The volume of air required for these pads is not insignificant. The BA pad is 20 breaths, versus 13 for the XLite.
I don’t think air pads are a fad. But I also don’t think you’ll see a lot of significant improvement in the category either — the AXL and UberLight are against the current limits of material strength. Maybe we’ll see a DCF version within a few years, which might save a few more ounces.
That would sure be crinkly. I love the AXL air- it is just as comfortable as my bed at home, and it really helps decompress at the end of a long day of miles.
If you use a pack liner like a trash compactor bag, you can pretty easily create an inflator that takes one or two light breaths.
Good article. It is more difficult to expel air from the AXL than the NeoAir.
What about Klymit Insulated pads? They seem more reasonably priced.
No personal experience. I’ve heard good things about the Insulated V Ultralight.
I love my Insulated V UL. I have 3 Klymit pads – the V design really works for my back and I sleep like a baby. I’ve had my Insulated V UL down to 30 comfortably. Below that, and on snow, I always place a 3/4 close cell pad underneath.
The patch kit that comes with the BA AXL includes a replacement diaphragm for the check valve. Hope this saves a few huffs and puffs.
I have the Klymit Insluted Static V Lite, which has an R-value of 4.4, weighs right at 20oz with the stuff sack and patch kit. I like the little bit of extra width (23″x72″) and the fact that its not nearly as “crinkly” as the xlite. However, I would like to lose more weight. The Uberlite has my attention but I know it gets into the upper 20s on many of my trips and dont know if that will work. What do you think?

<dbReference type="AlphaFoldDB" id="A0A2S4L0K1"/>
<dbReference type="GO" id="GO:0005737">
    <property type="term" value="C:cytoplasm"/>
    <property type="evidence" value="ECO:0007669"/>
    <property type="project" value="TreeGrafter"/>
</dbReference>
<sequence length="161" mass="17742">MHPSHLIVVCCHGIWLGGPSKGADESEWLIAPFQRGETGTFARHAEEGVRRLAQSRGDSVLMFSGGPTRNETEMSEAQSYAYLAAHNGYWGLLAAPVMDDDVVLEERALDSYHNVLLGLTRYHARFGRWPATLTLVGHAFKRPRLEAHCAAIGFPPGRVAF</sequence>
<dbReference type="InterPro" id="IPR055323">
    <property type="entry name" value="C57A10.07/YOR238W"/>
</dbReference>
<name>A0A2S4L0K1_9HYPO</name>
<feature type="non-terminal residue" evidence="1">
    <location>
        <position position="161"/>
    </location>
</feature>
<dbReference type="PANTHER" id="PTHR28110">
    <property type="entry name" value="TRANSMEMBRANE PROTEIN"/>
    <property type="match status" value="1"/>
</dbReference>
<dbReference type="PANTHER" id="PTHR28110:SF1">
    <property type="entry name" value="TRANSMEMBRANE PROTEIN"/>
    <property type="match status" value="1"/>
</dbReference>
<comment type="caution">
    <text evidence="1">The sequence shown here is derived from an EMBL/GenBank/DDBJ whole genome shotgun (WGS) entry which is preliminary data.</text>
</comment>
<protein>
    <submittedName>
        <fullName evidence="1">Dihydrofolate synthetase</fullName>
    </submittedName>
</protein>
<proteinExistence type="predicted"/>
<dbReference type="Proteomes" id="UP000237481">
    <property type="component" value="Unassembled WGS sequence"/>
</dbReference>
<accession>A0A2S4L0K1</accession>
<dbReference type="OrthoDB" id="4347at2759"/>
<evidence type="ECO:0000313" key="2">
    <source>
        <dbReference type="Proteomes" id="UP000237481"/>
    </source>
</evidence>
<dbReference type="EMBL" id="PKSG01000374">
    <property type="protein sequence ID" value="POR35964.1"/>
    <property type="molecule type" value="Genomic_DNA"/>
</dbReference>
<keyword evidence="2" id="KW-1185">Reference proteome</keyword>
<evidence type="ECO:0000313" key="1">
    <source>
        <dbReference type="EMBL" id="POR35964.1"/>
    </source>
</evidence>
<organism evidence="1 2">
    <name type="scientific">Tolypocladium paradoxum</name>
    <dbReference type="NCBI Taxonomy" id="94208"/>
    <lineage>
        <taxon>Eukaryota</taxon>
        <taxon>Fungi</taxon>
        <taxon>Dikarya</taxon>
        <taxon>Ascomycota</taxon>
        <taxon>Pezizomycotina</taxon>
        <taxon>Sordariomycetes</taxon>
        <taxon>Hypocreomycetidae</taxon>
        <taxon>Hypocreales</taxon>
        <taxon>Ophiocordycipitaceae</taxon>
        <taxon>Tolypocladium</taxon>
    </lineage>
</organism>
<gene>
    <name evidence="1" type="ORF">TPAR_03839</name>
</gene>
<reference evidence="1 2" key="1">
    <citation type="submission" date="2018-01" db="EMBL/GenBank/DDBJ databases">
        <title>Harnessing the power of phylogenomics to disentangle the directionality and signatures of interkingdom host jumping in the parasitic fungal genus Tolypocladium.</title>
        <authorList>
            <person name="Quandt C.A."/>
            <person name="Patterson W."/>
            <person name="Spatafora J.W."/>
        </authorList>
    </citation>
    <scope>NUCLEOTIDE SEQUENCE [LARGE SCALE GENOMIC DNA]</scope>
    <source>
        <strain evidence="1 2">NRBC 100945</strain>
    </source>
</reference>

4 or 5 years ago, Late June / Early July – Wind River Range, camped at 10K ft. for a week. maybe 20 degrees at night. BA Mystic SL 15 degree bag with the BA Q-core – insulated SL Pad. This is where the pad is ‘fitted’ to the bag and you don’t need any fill on the bottom, ‘cuse the ‘insulate’ pad makes up for this. WRONG. I was GD cold sleeping in insulated pants and a puffy coat, I tend to be a warm sleeper. My 25 yr. old REI ‘value’ down bag is MUCH warmer. I don’t know if the Q-core insulated SL has much if any R value. I’m glad to hear that improvements have been made, as far as I’m concerned the Pad I have is most useful as a floating beach toy. Oh Well, live and learn. I have a hard time recommending BA pads or bags and I’m sure I’ve cost them more than a few sales.
My new mattress choices:
1. 3 SEASON-> REI FLASH Insulated at 15 oz.
2. WINTER-> REI FLASH Insulated All Season at 18.4 oz.
Plus Sea to Summit 30 L. pump/dry bag. Also used for clothes storage.
The 3 season insulated mattress I have found is good to 25 F.
I haven’t found the lower limit for the All Season mattress but I suspect around -10 F. to -15 F..
REI Customer Service assured me any previous quality problems have been fixed. Several people experienced lamination failures at the periphery seals. Fingers crossed – Especially in winter!
I have the new Sea to Summit Ether Light XT Insulated pad and after 2 nights snow camping (with a closed cell pad under it) I am very impressed with it. I feels like substantial construction, it is 4″ thick, has an R-rating, their valve system is really good, and it is at a competitive weight. As a side-sleeper the Ultralight Insulated was not thick enough and was very heavy for what it was.
I noticed that both my REI FLASH insulated air mattresses are VERY similar to the StS Ether Light mattress. Dual valves plus REI’s valves are really StS valves so I got a StS pump sack. Even the “quilting” is similar, as are the R ratings.